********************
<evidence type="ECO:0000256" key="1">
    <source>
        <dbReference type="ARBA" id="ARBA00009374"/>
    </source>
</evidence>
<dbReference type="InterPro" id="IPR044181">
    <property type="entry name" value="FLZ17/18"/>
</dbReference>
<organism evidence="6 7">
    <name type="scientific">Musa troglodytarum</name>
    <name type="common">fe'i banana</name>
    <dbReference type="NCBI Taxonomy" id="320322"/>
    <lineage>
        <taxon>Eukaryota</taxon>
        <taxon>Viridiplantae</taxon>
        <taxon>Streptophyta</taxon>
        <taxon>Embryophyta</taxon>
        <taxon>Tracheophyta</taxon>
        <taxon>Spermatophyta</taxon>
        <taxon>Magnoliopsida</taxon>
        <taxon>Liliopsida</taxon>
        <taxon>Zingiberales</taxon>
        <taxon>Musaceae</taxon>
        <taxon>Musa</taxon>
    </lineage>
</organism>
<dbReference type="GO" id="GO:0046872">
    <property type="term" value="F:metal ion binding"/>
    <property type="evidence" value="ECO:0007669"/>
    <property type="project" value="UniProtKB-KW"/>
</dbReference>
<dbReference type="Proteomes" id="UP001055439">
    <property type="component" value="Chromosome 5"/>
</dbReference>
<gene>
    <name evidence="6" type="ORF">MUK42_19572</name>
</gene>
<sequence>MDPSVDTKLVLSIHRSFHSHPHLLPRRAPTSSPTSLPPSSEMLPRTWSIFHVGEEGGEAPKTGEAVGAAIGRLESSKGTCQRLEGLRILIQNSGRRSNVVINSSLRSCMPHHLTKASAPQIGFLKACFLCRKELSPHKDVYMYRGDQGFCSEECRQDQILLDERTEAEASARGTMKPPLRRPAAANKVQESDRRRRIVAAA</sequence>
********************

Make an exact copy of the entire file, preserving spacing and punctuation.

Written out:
<evidence type="ECO:0000256" key="1">
    <source>
        <dbReference type="ARBA" id="ARBA00009374"/>
    </source>
</evidence>
<dbReference type="InterPro" id="IPR044181">
    <property type="entry name" value="FLZ17/18"/>
</dbReference>
<organism evidence="6 7">
    <name type="scientific">Musa troglodytarum</name>
    <name type="common">fe'i banana</name>
    <dbReference type="NCBI Taxonomy" id="320322"/>
    <lineage>
        <taxon>Eukaryota</taxon>
        <taxon>Viridiplantae</taxon>
        <taxon>Streptophyta</taxon>
        <taxon>Embryophyta</taxon>
        <taxon>Tracheophyta</taxon>
        <taxon>Spermatophyta</taxon>
        <taxon>Magnoliopsida</taxon>
        <taxon>Liliopsida</taxon>
        <taxon>Zingiberales</taxon>
        <taxon>Musaceae</taxon>
        <taxon>Musa</taxon>
    </lineage>
</organism>
<dbReference type="GO" id="GO:0046872">
    <property type="term" value="F:metal ion binding"/>
    <property type="evidence" value="ECO:0007669"/>
    <property type="project" value="UniProtKB-KW"/>
</dbReference>
<dbReference type="Proteomes" id="UP001055439">
    <property type="component" value="Chromosome 5"/>
</dbReference>
<gene>
    <name evidence="6" type="ORF">MUK42_19572</name>
</gene>
<sequence>MDPSVDTKLVLSIHRSFHSHPHLLPRRAPTSSPTSLPPSSEMLPRTWSIFHVGEEGGEAPKTGEAVGAAIGRLESSKGTCQRLEGLRILIQNSGRRSNVVINSSLRSCMPHHLTKASAPQIGFLKACFLCRKELSPHKDVYMYRGDQGFCSEECRQDQILLDERTEAEASARGTMKPPLRRPAAANKVQESDRRRRIVAAA</sequence>